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ARS Home » Southeast Area » Little Rock, Arkansas » Microbiome and Metabolism Research Unit » Research » Publications at this Location » Publication #353373

Title: White matter microstructure correlates with memory performance in healthy children: A diffusion tensor imaging study

Author
item SAMARA, AMJAD - University Arkansas For Medical Sciences (UAMS)
item FENG, KAIYANG - Arkansas Children'S Nutrition Research Center (ACNC)
item PIVIK, R.T. - University Arkansas For Medical Sciences (UAMS)
item JARRETT, KELLY - Arkansas Children'S Nutrition Research Center (ACNC)
item Badger, Thomas
item OU, XIAWEI - University Arkansas For Medical Sciences (UAMS)

Submitted to: Journal of Neuroimaging
Publication Type: Peer Reviewed Journal
Publication Acceptance Date: 10/30/2018
Publication Date: 11/6/2018
Citation: Samara, A., Feng, K., Pivik, R., Jarrett, K.P., Badger, T.M., Ou, X. 2018. White matter microstructure correlates with memory performance in healthy children: A diffusion tensor imaging study. Journal of Neuroimaging. https://doi.org/10.1111/jon.12580.
DOI: https://doi.org/10.1111/jon.12580

Interpretive Summary: Memory is a very complex mental function that integrates information processing from different brain regions. Scientists of different specialties have been studying memory for a long time. However, previous studies largely focused on the brain gray matter's role in memory. The role of brain white matter has been less investigated, especially in children. In our study, we aimed to investigate the relationship between memory function and white matter microstructure measured by magnetic resonance imaging (MRI) in healthy 8-year-old children. It is especially important to assess memory- brain relationship in early school years because learning difficulties are most often diagnosed at this age. To explore this relationship, we examined children using diffusion tensor imaging (advanced MRI technology) to characterize white matter microstructure. Following that, children's memory function was assessed using the Children's Memory Scale test. The findings of our study indicate that higher integrity in certain white matter regions is associated with better performance in memory tests in these children. It is suggested that white matter plays an important role in connecting different and distant gray matter regions that are previously linked to memory function. In summary, our study is one of the few that investigated the role of brain white matter in memory function in healthy children. This contributes to our understanding of memory function as a cognitive function, and shows the value of MRI tools to look at brain function and development in children. The latter may be influenced by early-life regulators such as diet, exercise, or other factors which longer-term may influence memory and cognitive function.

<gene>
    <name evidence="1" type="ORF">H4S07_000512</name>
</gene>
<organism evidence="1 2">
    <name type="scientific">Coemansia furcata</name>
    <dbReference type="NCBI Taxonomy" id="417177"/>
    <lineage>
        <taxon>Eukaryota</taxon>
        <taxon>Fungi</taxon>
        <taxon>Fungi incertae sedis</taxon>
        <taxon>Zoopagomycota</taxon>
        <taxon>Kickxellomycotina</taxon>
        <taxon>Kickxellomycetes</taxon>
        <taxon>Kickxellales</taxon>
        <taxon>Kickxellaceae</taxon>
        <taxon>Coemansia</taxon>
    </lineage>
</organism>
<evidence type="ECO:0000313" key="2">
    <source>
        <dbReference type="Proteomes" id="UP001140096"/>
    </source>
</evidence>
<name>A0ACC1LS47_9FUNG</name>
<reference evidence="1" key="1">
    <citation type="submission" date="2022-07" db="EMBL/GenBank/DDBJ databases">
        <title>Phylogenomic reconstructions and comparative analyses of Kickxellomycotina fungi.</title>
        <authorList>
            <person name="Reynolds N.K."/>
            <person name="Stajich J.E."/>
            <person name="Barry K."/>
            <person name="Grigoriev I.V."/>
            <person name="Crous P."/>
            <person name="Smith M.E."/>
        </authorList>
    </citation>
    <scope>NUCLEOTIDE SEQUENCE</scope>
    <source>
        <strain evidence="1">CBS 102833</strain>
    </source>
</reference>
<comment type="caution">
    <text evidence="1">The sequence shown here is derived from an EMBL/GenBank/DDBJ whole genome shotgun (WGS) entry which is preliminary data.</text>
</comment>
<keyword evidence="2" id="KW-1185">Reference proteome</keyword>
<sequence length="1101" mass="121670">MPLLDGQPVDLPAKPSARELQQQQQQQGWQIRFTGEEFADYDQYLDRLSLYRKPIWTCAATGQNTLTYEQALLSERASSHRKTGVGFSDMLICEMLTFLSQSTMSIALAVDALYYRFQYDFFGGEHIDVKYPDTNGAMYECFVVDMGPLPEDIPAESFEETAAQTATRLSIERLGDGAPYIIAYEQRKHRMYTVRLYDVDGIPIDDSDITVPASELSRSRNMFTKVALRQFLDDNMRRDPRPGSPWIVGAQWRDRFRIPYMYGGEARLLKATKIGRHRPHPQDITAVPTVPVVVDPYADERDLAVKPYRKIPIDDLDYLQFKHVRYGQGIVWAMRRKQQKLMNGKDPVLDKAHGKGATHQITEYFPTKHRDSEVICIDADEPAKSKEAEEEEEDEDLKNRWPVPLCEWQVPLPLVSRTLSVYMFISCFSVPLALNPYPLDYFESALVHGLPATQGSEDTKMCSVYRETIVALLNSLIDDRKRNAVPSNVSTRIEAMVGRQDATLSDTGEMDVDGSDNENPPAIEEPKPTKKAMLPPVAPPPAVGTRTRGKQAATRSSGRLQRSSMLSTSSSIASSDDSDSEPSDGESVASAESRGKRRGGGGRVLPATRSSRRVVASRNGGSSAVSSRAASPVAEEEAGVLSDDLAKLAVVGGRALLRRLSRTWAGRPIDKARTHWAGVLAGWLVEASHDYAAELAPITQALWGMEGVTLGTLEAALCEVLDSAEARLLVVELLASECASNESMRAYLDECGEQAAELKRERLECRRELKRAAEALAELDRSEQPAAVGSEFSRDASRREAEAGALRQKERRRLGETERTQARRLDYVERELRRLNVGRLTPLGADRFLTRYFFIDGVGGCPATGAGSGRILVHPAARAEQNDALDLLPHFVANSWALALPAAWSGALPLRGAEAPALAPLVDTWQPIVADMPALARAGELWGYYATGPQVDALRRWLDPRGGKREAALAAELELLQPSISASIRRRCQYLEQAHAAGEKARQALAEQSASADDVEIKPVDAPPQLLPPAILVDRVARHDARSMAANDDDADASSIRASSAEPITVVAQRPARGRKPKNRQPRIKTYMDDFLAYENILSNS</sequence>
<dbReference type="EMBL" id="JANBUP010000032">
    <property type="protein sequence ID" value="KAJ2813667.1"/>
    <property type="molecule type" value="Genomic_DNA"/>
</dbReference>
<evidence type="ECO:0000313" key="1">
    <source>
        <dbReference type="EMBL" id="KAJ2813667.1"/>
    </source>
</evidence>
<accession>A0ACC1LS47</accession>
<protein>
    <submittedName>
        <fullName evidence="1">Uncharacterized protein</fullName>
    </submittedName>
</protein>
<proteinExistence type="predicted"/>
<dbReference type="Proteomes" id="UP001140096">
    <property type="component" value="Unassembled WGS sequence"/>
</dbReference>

Technical Abstract: The complex function of memory has been linked to different brain regions, including both grey and white matter. White matter (WM) abnormalities are associated with memory impairment in pathological conditions. We investigated whether variation in WM microstructure in healthy children correlates with their memory performance. Sixty-five 7.5-8.5 year-old healthy children had a brain MRI scan using diffusion tensor imaging (DTI). They were also assessed for memory performance using the Children's Memory Scale (CMS). Eight indices that evaluate verbal and visual memory (immediate and delayed) were measured. DTI parameters reflecting WM microstructure including fractional anisotropy (FA), mean diffusivity (MD), radial diffusivity (RD), and axial diffusivity (AD) were calculated and correlated with memory indices using tract-based spatial statistics (TBSS) followed by region of interest (ROI) analyses. TBSS analysis showed multiple WM regions in which DTI parameters correlated with CMS indices. Specifically, increased FA (higher WM integrity) and decreased RD (higher myelination) in multiple projecting, association, and commissural WM tracts, positively correlated with verbal delayed index (P<0.05, corrected for voxel-wise multiple comparisons). In addition, increased FA in several WM tracts, including superior longitudinal fasciculus and posterior corona radiata, positively correlated with delayed recognition index (P<0.05, corrected). No significant correlations between MD or AD values and memory indices were observed. ROI analyses confirmed the TBSS findings. The study results showed significant correlations between DTI measured FA/ RD values and CMS indices (verbal delay and delayed recognition) in multiple WM tracts in healthy children.